‘Unmet need’ refers to women who want to delay their next pregnancy by at least two years but were not using a modern method of contraception. The reasoning of policy makers has been that if there was a gap between what people want and what they are doing, improving access to contraceptives would close that gap.
According to Charles Westoff of Princeton University’s Office of Population Research, a review of numerous demographic and health surveys determined that about half the women categorised as having an ‘unmet need’ have no intention of using contraceptives even if they were made freely available.
This sounds pretty great to me. When the cultural pressures reach the point where those with smaller families are visibly better off (which is more likely to happen as communities learn better methods of land usage) then there will probably be a rapid switch of many families. Of course, with another population doubling in a decade or two, this goal may be impossible, but the other option seems to be not to try, so providing negative data might not be helpful.
Ryerson says the confusion between the term ‘unmet need’ and ‘unmet demand’ has misled policy makers to assume that such ‘unmet demand’ could be overcome by improving family planning services and contraceptive distribution. He says the discrepancy between attitudes and behavior has less to do with availability.
Well indeed if all the unmet demand has already been met, then it is time to put more stress on environmental issues, but that should not be used as an excuse to back off on the provision of services. This is not an either/or problem.
Major global health players have come in to help meet this ‘unmet need’. Bayer HealthCare recently reduced the price of its long-acting and reversible contraceptive implant, Jadelle, by more than 50 per cent over the next six years. Merck Sharp & Dohme has also halved the price of its long-acting, reversible contraceptive implants, Implanon and Implanon NXT.
However, Ryerson points out other factors that hinder the use of contraceptives. According to the 2008-09 Kenya Demographic and Health Survey, 96 per cent of currently married women and 98 per cent of husbands know about modern contraceptives. Of the married women who are non-users, 40 per cent do not intend to ever use contraception.
So what? That is not a reason to withdraw services from the 60 percent who do (which I know some will attempt).
Among the reasons given for not using contraception by women who are not pregnant and do not want to become pregnant, only 0.8 per cent cited lack of availability of contraceptives. The top four reasons among those who are still capable of bearing children were concern with the medical side effects of contraceptives (31 per cent); religious prohibition (nine per cent); personal opposition (eight per cent); and opposition from husbands (six per cent).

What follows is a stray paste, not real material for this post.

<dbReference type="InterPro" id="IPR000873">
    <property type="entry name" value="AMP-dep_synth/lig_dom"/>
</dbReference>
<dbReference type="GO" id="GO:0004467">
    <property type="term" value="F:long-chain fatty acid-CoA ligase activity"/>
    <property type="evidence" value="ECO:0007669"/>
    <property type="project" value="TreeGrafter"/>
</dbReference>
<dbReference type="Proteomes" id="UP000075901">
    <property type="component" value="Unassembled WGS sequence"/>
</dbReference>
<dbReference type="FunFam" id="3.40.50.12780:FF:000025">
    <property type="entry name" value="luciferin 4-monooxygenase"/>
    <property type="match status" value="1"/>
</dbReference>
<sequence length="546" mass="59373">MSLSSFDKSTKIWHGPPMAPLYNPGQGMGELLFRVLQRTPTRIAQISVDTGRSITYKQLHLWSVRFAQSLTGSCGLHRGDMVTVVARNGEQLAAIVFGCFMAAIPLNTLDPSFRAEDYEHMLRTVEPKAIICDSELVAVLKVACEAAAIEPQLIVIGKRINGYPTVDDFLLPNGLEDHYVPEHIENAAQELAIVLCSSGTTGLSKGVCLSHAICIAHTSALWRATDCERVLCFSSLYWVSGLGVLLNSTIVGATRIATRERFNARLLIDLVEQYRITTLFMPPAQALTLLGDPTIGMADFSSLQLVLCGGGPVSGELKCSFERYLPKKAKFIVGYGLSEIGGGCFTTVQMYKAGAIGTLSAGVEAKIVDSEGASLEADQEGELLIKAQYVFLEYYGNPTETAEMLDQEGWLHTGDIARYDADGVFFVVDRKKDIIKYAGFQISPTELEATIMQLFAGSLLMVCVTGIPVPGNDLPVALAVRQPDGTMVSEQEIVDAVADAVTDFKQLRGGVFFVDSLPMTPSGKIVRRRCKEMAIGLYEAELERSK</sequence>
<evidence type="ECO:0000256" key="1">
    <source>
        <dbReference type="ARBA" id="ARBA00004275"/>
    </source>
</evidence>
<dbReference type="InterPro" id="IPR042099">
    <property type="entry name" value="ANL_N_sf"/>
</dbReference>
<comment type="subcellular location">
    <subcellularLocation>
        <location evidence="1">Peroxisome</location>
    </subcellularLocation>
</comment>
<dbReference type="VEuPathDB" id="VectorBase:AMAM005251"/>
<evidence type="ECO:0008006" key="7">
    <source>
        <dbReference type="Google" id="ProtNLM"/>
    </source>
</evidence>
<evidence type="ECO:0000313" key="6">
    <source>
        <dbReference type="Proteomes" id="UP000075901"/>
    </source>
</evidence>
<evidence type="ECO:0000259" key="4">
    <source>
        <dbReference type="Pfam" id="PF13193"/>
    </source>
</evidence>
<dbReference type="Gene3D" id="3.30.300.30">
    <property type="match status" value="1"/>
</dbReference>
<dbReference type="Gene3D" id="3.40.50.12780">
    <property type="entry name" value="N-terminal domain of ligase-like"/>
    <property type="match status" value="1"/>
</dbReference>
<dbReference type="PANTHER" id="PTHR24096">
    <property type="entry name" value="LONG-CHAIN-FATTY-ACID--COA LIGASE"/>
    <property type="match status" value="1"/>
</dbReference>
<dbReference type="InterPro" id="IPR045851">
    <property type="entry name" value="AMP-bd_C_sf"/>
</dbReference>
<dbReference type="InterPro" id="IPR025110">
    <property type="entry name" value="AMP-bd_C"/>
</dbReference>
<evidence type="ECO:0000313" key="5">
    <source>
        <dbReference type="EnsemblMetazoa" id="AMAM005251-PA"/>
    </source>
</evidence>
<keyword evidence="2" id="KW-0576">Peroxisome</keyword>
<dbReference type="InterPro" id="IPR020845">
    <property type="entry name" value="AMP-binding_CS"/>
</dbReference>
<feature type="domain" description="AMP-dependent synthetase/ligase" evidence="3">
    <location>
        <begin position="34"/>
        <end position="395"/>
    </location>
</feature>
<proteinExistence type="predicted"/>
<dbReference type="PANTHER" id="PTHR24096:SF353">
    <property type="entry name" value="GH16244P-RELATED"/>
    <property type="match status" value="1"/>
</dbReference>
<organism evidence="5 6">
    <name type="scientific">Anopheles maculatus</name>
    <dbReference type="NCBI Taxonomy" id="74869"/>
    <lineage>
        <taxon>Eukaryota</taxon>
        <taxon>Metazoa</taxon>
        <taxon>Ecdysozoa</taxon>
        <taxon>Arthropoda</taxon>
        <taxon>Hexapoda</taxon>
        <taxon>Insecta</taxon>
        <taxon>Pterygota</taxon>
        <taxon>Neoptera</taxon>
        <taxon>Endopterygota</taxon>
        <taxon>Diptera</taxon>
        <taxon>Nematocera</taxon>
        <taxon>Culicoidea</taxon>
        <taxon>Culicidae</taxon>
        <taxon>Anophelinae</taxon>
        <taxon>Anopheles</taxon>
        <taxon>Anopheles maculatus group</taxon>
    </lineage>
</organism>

Ryerson says these issues are best addressed by information and motivational communications, rather than focusing only on increasing the prevalence of contraceptives as government and health partners are currently doing.
I believe the remaining people will have to see some evidence of the benefit of smaller families by actually making it beneficial, and that will take time. I also believe the only long-term useful way to do this is to work as Gates and also Jane Gooddall do to improve the conditions of the community. We MUST STOP thinking within the corposystem box that forces us into either/or confrontations., This biological problem CANNOT be solved by dichotomous corposystem thinking. Biology doesn’t function that way. On the other hand, if we can pull together a new cultural vision, we might make it.
Changing the situation requires helping people to understand the personal benefits in health and wealth for them and their children of limiting and spacing births. It also involves role modeling family planning use, and overcoming fear that contraceptives are dangerous. It requires getting husbands and wives to talk to each other about use of family planning, Ryerson says.
“Access to family planning methods is not sufficient if men prevent their partners from using them, if women don’t understand the relative safety of contraception, compared with early and repeated childbearing throughout the reproductive years,” says Ryerson.
Many population planners measure progress in reproductive health on the basis of contraceptive prevalence rates. Ryerson agrees that this is critical, but he says that it will not result in population stabilisation if desired family size is five or more children.
A survey done by Health Rights Advocacy Forum, a health rights advocacy group, concluded that the budget for contraceptives by government is inadequate since the budgeting process is guided by bureaucratic considerations, rather than by priorities identified by the department of reproductive health.
Further, the Heraf report says 90 per cent of all funds allocated for reproductive health goes to procuring contraceptives while the remaining 10 per cent goes to distribution of the same. This shows that there is little that goes to advocacy and communication.
“The government needs to provide full choice and full access to those currently demanding contraceptives, as it improves its efforts to increase demand in the regions with poor contraceptive prevalence rate,” says Josphine Kinyanjui, a programme officer with Heraf.
Rugo says that little is being done to change the attitude of Kenyans about family planning. He adds that most of these efforts (reproductive health) are donor-funded and contraceptives come from the same countries, and thus the reason for the skewed focus.